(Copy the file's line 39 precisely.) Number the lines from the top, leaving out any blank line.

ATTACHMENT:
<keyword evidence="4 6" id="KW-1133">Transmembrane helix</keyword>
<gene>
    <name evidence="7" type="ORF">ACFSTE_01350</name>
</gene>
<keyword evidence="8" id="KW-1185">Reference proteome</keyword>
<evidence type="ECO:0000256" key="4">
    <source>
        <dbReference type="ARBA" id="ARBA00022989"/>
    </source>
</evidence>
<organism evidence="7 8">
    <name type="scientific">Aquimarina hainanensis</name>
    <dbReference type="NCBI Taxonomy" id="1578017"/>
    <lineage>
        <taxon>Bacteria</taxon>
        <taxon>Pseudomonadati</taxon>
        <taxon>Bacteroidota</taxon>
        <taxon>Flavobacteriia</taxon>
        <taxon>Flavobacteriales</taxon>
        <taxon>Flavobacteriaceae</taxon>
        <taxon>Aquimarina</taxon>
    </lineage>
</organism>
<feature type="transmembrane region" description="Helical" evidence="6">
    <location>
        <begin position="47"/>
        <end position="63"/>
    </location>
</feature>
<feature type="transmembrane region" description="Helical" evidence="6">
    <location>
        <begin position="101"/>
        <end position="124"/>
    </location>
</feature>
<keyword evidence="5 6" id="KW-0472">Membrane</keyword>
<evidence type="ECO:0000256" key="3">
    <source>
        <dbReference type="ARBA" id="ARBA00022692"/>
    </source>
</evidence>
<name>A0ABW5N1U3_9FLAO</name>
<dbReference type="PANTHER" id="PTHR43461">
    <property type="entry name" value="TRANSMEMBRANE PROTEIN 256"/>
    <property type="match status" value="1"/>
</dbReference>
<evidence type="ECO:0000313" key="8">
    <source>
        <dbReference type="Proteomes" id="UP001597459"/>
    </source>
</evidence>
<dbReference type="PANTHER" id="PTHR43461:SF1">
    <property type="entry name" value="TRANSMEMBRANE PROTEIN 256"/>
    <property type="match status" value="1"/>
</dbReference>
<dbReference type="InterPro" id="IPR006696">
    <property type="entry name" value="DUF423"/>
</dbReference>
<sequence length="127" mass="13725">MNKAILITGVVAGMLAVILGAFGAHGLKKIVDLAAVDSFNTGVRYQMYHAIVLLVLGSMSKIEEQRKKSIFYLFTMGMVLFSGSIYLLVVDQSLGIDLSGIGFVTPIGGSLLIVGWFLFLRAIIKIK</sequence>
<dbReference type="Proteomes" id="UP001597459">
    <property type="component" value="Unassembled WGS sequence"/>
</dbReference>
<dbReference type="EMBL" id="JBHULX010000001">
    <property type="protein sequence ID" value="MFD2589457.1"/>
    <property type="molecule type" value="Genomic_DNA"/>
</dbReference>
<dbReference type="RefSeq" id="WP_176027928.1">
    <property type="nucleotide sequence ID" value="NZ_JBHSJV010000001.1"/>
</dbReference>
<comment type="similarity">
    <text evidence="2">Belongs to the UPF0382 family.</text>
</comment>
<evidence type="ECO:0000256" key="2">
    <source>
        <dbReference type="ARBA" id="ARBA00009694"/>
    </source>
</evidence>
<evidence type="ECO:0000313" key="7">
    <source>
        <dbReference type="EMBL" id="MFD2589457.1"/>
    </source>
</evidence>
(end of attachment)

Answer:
        <dbReference type="ARBA" id="ARBA00022692"/>